- Comics and graphic novels are a form of Sequential Art.
- They are a series of illustrations read in a specific order.
- Manga is a form of sequential art that is read left to right.
- Sequential art may or may not contain written text.
- Historical examples of include: cave paintings, frescos, and tapestries.
Now that you know what comics and graphic novels are, where did they come from?
- Comics got their start in the late 19th century. They were the product of “circulation wars” between rival newspapers.
- In 1933 a Connecticut printing company produced a booklet of comic strips as a promotion.
- These reprinted strips were rooted in comedy, and the term comic book was born.
- Costumed adventurers and crime fighters shortly appeared, leading to a postwar boom of superhero comics. This Golden Age of comics was the first step in a cycle.
- The Golden age of comics spanned from the late 1930’s to the 1950’s.
- Action Comics #1 launched the golden age with the introduction of Superman.
- Many iconic Marvel and DC characters got their start in the golden age.
- Early comic book foes were typically gangsters and mad scientists.
- Once the United States entered World War II, the Axis Powers became the new antagonists.
- With the end of World War II the golden age of comics made way for the silver age.
- The Silver age of comics ran until the early 1970’s.
- Heroes in this post-war era battled costumed criminals and Communist agents.
- A crackdown on comics ensued after the publication of Seduction of the Innocent.
- Afraid of government interference comic book publishers agreed to self-regulate the industry, and the Comics Code Authority (CCA) was born.
- The CCA restricted what could be depicted in comics. These ranged from bans on graphic violence, to restrictions of words such as: criminal, horror, and terror.
- Comics that did not bear the CCA seal of approval were not carried by distributers or sold in comic shops. This led to the underground comic book movement.
- The Bronze Age of comics began as a response to the CCA restrictions.
- Comics during this age tackled social issues such as addiction, racism, and poverty.
- Marvel Comics was approached by the U.S. Department of Health to create a story arc in which the dangers of drug abuse would be featured.
- The CCA refused to give their approval, and Marvel released the comic without the CCA seal.
- With the popularity of the comic the CCA was forced to revise the comics code.
- A series of further revisions weakened the hold of the CCA, seeing the return of horror and other banned genres. This would set the stage for a new age of comics.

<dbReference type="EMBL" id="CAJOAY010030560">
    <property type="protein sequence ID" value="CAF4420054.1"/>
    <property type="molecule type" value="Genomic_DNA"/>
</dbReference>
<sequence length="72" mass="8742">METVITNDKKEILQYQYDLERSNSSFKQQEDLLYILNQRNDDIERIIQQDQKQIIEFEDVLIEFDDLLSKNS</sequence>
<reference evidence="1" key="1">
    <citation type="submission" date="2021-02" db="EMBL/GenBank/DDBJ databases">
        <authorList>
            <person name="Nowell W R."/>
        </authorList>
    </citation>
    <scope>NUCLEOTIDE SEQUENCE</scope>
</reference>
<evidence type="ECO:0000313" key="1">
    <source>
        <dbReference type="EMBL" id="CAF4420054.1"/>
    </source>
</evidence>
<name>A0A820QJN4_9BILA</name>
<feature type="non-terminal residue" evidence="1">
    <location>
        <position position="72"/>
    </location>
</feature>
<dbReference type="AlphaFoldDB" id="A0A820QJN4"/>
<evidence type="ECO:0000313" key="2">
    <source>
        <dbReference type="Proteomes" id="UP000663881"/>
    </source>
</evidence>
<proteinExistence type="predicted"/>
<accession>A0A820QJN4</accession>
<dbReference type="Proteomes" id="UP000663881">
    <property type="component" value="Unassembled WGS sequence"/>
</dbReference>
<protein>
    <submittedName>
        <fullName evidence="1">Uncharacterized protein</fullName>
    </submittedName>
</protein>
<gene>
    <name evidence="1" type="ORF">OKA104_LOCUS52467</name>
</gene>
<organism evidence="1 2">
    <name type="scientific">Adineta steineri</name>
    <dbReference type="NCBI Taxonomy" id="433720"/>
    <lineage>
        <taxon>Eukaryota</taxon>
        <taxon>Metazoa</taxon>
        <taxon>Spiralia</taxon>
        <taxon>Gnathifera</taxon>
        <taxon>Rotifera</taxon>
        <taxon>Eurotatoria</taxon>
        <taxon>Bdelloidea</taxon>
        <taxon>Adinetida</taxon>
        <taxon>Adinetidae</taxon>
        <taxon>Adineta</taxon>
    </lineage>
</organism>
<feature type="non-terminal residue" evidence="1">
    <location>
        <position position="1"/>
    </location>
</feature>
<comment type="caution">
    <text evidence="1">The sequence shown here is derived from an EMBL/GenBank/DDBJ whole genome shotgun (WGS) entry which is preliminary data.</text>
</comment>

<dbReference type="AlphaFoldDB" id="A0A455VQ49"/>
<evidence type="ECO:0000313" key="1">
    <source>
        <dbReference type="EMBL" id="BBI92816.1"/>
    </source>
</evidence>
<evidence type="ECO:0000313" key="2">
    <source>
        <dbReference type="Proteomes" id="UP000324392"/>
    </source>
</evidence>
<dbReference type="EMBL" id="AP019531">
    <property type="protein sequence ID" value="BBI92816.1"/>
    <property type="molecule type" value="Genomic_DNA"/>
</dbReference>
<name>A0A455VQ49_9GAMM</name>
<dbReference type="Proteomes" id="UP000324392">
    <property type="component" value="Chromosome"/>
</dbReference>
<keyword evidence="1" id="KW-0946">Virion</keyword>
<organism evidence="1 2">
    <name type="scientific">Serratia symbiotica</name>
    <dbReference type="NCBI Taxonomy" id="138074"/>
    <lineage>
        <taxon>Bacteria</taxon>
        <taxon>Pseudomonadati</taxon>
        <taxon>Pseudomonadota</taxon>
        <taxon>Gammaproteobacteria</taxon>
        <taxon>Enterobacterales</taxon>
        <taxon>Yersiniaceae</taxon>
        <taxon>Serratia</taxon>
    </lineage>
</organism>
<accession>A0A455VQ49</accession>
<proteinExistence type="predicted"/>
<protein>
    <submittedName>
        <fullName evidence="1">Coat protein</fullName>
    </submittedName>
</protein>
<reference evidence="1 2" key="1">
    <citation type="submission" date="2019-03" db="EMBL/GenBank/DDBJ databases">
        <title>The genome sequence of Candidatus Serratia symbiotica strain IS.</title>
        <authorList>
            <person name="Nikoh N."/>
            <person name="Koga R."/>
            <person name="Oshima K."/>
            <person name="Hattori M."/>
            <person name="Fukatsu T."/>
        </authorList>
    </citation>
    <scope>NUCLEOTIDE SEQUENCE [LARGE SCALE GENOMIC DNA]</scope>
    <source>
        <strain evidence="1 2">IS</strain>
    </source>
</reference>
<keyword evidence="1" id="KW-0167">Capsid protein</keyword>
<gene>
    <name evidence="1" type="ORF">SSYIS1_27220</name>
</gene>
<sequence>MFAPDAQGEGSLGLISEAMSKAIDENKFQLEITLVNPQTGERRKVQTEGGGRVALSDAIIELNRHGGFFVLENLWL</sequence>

- The Modern Age of Comics began in mid the 1980’s with titles like Watchmen and The Dark Knight Returns. These comics explored the political ramifications of costumed heroes.
- Early comics from this era were heavily stylized, and contained stark portrayals of violence.
- These morally ambiguous comic titles led to the rise of several popular the anti-heroes.
- Towards the end of the 1980’s comic book publishers were producing “limited edition” comics with variant covers. The production of these gimmick comics outstripped the demand leading to a crash within the industry.
The Peabody Institute of Danvers has more than graphic novels and superhero DVDs. We have an extensive collection of non-fiction titles on comic books and popular culture. Biographies on movers and shakers within the comic book industry. Books on comic book history, detailing the rise of comics and impact of popular culture. Finally, a range of books dealing with literary theory and philosophy within comics and pop-culture. Here are a few suggested titles.
- Jerry Robinson: Ambassador of Comics, N.C. Christopher Couch
- Kirby: King of Comics, Mark Evanier
- Life in Pictures: Autobiographical Stories, Will Eisner
- In the Shadow of No Towers, Art Spiegelman
- The Legion of Regrettable Super Villains, Jon Morris
- Marvel Comics: The Untold Story, Sean Howe
- Men of Tomorrow: Geeks, Gangsters and the Birth of the Comic Book, Gerard Jones
- Superman versus the Ku Klux Klan, Rick Bowers
- Wonder Woman Unbound: The Curious History of the World’s Most Famous Heroine, Tim Hanley
- Girls and Their Comics: Finding a Female Voice in Comic Book Narrative, Jacqueline Danziger-Russell
- Last Night, a Superhero Saved My Life, Liesa Mignogna
- The Superhero Reader, Charles Hatfield
- Understanding Comics, Scott McCloud